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China won't pay price for Nobel winner's death: supporters

When China allowed Nobel laureate Liu Xiaobo to die in police custody, it made a bet that world governments were more invested in improving trade ties than defending political dissidents.

[BEIJING] When China allowed Nobel laureate Liu Xiaobo to die in police custody, it made a bet that world governments were more invested in improving trade ties than defending political dissidents.

Even as Beijing has stepped up its crackdown on civil society, activists say, its trade partners have largely stepped down from their soap boxes.

Lured by the prospect of doing business with the world's second largest economy and growing, many countries have toned down their criticism of Beijing's human rights violations, voicing their concerns behind closed doors if at all.

"The Chinese government figured out 10 to 15 years ago that there was no real price to be paid," Human Rights Watch's China director Sophie Richardson said.

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"There was never going to be any greater consequence than public rhetoric."

Shortly after Liu's death, Beijing's propaganda machine was already predicting the world would soon forget the democracy advocate, who lost a battle with liver cancer on Thursday at the age of 61.

"The West has bestowed on Liu a halo that will not linger," said an editorial in the state-owned Global Times tabloid.

"In Chinese history, none of China's heroes were conferred by the West."

Norway got a hard lesson about the dangers of rewarding political activists when China halted salmon imports from the Nordic country after the Oslo-based Nobel Committee awarded the 2010 Nobel Peace Prize to Liu - a veteran of the 1989 Tiananmen Square protests - while he was behind bars.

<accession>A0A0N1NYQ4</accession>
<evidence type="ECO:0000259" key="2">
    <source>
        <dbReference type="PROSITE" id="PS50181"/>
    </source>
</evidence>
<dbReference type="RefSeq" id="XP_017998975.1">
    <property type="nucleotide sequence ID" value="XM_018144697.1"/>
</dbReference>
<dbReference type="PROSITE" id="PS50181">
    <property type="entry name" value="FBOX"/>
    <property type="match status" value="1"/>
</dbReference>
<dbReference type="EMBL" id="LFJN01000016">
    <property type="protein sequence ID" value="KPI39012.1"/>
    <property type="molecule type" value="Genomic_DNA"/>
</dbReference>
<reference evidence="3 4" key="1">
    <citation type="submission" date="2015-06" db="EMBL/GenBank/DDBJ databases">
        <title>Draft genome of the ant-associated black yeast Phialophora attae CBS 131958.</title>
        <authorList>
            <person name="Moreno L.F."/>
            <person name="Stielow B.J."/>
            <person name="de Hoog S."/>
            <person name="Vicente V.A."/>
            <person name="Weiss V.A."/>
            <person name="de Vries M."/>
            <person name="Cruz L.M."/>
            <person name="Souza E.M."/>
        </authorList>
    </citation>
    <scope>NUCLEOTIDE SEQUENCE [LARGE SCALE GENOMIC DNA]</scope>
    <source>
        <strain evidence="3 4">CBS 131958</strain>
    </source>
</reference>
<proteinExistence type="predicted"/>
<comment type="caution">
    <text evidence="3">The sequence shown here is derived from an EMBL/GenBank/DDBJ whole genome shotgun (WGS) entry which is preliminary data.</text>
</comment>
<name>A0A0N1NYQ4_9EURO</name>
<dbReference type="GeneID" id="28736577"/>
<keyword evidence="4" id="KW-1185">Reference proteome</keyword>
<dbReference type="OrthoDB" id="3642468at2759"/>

Relations only returned to normal in December. Norway's prime minister eluded questions about Liu while he was hospitalised and simply expressed "great sadness" after he died.

The "government chose salmon over him", said Norwegian political journalist Jan Arild Snoen.

Tributes to Liu poured in from around the world after his death, with several governments urging Beijing to release his wife, Liu Xia, who has been held under house arrest since 2010.

China lodged official protests with the United States, France, Germany and the UN human rights office over their "irresponsible remarks", though some of the global reaction was less forceful.

In Paris on Thursday, French President Emmanuel Macron and his US counterpart Donald Trump praised Chinese President Xi Jinping at a joint press conference, before later issuing statements paying tribute to Liu.

As the laureate gasped his last breaths in the First Hospital of China Medical University in the northeast city of Shenyang on Thursday, Xi himself sat smiling with Canada's governor general as the two countries signed agreements on sports and culture cooperation.

A handful of governments had sought to secure Liu's release.

As he lay in a heavily guarded hospital ward, Beijing declined offers by Germany, the United States and Taiwan to host him, citing his deteriorating condition and denouncing the proposals as interference in China's internal affairs.

The lack of public pressure meant "China was able to kill a Nobel peace laureate with impunity," said Jay Nordlinger, a political commentator and author of a book on the Peace Prize's history.

"Governments would rather get along with the (Chinese Communist Party) than stand with its opponents," he said, noting that many of the largest donors to American political parties have substantial financial ties to China.

Liu's US lawyer, Jared Genser, who had arranged a medical evacuation for the laureate that was never used, had kinder words for the American efforts.

In an email to AFP, he thanked Mr Trump for working to help the laureate go abroad, adding "it was not for a lack of pressure that President Xi refused to yield but because he and the Chinese government were intensely afraid of this one man and what he might say."

While Beijing may have shrugged off foreign censure, authorities feared Liu's appeal at home, his supporters said.

His message was spelled out in Charter 08, a petition that pointed out the failings of China's Communist Party and argued that only democracy could repair the damage caused by its authoritarian rule.

The government's refusal to let him leave the country was a sign that "the regime's leaders feel insecure," said Perry Link, a professor of Chinese literature, who translated the document into English.

Beijing detained Liu in 2008 for his role in writing the manifesto and a year later sentenced him to 11 years in prison for "subversion".

"As long as he had a body, they had to contain the impact of what he embodied," said David Kelly, a longtime friend of Liu and China watcher.

"Now (that) he no longer has a body, his message is actually more powerful."